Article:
Small Acts Of Encouragement


Some time in late August 2018, I bought a water bottle. Almost anyone who has spoken to me in the last five months can tell you how much I love that water bottle. I talk about it frequently and with unbridled joy. I even bought every member of my household one, although none of them quite share my enthusiasm.

‘It’s just a water bottle,’ they say. ‘Calm down’.

‘But what a water bottle,’ I reply.

Then one day, while gleefully availing myself of the free WiFi on the bus to the airport, I decided to send a note of appreciation to the manufacturers of my water bottle. But when I went to their website, I discovered that their online feedback form was designed to receive complaints.

Surely, I thought to myself, I can’t be the first person to have ever sent them a note of appreciation. But by their rather dazed response a few days later, it seemed I might have been.

This got me thinking about how most people only speak up to complain. They don’t take the time to give appreciation for an ergonomic grip or easy-to-clean lid. They wouldn’t think to let the shopkeeper know that the window display made their heart swell or to thank the bus driver for waiting patiently for that elderly woman struggling to catch the bus. There is so much good and beauty and kindness in the world that goes unacknowledged.

Which brings me ever-so-self-consciously to the topic of my writing. (*ahem*).

In 2018, I put my work ‘out there’ 37 times, mostly award submissions and residency applications, with a light smattering of agent and publisher queries. Out of those 37 times, I had two definite ‘wins’ (You can read about those wins at and even see a photo where I’m smiling so much it looks like my face has imploded). I also had one short-listing, one long-listing and an honourable mention.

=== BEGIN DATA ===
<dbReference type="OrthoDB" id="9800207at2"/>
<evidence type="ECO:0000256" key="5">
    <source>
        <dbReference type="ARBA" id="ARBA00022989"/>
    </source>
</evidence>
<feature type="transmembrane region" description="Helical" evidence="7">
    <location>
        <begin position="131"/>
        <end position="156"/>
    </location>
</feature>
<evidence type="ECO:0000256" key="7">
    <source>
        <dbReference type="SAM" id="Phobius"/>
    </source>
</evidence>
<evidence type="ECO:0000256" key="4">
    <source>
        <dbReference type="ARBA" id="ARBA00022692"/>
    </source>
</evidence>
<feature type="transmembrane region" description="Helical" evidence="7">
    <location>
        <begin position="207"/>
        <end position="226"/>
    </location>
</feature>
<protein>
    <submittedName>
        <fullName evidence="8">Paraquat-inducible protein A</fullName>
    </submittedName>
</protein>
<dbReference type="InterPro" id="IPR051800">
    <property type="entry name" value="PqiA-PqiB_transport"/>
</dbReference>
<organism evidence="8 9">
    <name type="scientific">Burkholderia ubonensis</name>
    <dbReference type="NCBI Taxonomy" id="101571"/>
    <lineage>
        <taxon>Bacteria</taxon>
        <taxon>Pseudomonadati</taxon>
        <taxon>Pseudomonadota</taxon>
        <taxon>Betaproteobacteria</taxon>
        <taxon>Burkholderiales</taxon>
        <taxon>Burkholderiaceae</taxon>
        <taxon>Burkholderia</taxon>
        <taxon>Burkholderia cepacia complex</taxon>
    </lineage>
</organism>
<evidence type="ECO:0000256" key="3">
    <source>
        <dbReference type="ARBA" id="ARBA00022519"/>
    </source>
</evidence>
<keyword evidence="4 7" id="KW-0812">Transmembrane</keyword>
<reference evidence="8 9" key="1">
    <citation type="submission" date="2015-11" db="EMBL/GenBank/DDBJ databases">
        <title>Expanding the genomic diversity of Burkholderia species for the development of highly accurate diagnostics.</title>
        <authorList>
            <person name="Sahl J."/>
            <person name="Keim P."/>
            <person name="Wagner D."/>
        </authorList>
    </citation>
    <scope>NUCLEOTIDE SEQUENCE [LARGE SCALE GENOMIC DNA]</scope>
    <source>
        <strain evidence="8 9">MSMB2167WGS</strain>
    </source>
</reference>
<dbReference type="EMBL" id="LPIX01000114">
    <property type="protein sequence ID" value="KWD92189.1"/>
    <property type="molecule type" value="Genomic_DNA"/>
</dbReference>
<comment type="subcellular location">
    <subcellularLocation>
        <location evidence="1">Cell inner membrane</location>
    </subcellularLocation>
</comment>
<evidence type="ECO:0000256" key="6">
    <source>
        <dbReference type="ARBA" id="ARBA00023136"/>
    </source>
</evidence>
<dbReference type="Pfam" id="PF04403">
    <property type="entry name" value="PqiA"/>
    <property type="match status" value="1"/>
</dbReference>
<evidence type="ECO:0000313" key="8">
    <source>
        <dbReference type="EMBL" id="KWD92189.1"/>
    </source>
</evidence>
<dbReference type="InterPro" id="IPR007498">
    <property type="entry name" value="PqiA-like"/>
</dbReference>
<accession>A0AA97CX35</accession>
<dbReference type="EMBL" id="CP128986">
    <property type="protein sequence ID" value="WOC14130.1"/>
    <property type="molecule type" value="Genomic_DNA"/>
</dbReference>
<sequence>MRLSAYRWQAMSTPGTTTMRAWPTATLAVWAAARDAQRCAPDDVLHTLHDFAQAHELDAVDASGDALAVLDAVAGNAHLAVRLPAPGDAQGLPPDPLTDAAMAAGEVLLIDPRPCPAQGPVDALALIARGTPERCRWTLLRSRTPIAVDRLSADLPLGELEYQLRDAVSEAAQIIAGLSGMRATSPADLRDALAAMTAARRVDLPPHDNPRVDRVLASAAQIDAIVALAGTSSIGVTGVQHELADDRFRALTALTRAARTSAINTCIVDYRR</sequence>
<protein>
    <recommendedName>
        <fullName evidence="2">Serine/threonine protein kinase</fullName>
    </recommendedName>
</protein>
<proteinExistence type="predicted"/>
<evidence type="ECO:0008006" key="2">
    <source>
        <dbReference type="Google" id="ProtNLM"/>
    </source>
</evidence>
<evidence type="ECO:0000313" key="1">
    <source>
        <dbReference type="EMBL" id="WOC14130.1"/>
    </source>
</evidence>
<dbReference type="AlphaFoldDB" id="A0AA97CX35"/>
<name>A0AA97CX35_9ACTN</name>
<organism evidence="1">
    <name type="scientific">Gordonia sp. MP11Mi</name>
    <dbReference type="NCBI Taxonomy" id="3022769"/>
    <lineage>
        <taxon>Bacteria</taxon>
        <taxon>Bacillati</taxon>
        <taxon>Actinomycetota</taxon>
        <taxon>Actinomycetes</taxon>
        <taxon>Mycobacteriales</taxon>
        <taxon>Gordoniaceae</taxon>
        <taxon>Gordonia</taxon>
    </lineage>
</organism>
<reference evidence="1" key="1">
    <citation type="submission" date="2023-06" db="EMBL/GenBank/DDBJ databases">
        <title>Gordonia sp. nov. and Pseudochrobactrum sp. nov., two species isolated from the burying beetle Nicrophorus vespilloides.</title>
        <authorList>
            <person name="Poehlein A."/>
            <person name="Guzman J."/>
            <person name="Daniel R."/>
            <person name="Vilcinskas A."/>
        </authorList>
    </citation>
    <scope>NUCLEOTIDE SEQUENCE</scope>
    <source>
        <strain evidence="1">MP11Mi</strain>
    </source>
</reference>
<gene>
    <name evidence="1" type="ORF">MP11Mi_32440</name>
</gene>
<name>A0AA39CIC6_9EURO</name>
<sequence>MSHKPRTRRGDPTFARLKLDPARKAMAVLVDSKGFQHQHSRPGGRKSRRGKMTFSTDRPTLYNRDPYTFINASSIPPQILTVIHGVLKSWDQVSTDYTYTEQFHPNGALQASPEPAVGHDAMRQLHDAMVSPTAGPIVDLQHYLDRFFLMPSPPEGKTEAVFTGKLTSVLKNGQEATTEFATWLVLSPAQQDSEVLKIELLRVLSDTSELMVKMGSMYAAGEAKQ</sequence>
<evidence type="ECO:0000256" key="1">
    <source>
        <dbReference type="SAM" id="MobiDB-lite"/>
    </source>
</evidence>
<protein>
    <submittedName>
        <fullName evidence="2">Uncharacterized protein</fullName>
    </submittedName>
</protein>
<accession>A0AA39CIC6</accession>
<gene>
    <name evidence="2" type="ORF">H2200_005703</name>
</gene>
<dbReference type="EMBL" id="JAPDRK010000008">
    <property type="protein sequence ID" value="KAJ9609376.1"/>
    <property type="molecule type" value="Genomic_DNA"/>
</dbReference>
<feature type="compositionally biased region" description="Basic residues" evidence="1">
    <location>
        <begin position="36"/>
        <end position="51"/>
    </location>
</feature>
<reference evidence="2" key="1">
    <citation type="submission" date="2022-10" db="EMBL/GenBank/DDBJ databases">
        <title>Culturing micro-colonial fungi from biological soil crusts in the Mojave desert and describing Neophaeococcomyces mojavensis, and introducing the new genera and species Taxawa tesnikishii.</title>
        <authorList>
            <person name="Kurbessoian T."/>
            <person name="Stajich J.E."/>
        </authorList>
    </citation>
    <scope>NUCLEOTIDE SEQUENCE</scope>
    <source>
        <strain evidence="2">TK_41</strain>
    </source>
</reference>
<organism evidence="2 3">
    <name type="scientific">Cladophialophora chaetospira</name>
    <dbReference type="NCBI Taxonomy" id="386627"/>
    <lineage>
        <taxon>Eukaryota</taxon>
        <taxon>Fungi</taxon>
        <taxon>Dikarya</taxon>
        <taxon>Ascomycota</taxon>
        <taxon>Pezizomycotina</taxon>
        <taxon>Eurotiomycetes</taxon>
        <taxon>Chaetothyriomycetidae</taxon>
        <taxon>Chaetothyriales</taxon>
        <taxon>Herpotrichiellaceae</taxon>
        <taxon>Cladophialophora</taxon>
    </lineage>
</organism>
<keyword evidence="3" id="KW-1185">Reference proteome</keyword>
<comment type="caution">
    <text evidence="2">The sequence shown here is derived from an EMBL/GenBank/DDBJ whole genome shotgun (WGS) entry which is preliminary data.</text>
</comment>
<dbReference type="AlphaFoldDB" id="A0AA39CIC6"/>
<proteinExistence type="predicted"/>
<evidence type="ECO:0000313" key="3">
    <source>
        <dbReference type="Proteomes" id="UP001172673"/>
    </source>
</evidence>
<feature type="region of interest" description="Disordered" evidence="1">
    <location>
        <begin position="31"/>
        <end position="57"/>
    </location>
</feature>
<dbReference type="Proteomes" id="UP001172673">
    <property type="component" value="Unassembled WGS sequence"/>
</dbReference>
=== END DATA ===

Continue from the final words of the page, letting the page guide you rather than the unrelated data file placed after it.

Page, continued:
Otherwise, I experienced a whole lot of rejection.

Mostly, I’m okay with this. I know these awards and residency programs are not like modern day pass-the-parcel where everybody is apparently a winner. And I know they must follow the Highlander model: there can only be one. But I also know this means there are plenty of writers whose stories or manuscripts were totes awesome sauce (and most likely don’t include the term ‘totes awesome sauce’) that weren’t awarded the prize or shortlisted and who received the same rejection email as everyone else without ever knowing how close they got or how much their words might have resonated with one of the readers during the judging process.

Luckily for me, I experienced two exceptions to this norm in 2018. The judges for one mentorship/residency program took the time and care to let me know I’d made the top 10% of a very large submission pool. And a judge from another prize contacted me via the prize’s organisers to let me know they loved my submission and to encourage me to keep going.

So to all the literary awards organisers and judges out there: the wording of that rejection email matters. Long lists matter. And although it’s not always practical or possible, occasionally reaching out from behind that veil (you all wear veils, right?) can make a huge, huge difference.

And look, while I’m at it, to all the readers out there: when you truly love a book or a story or an article, please consider reaching out to the writer in some way to let them know. Don’t be creepy about it and try and be their new best friend and offer to weave a brooch from a lock of their hair. Just let them know their words mattered.

Writing is such a lonely and difficult pursuit, we all need small acts of encouragement to keep going.

And, for the record, I will keep going (*she says, as she takes an enthusiastic swig from her beloved water bottle*).


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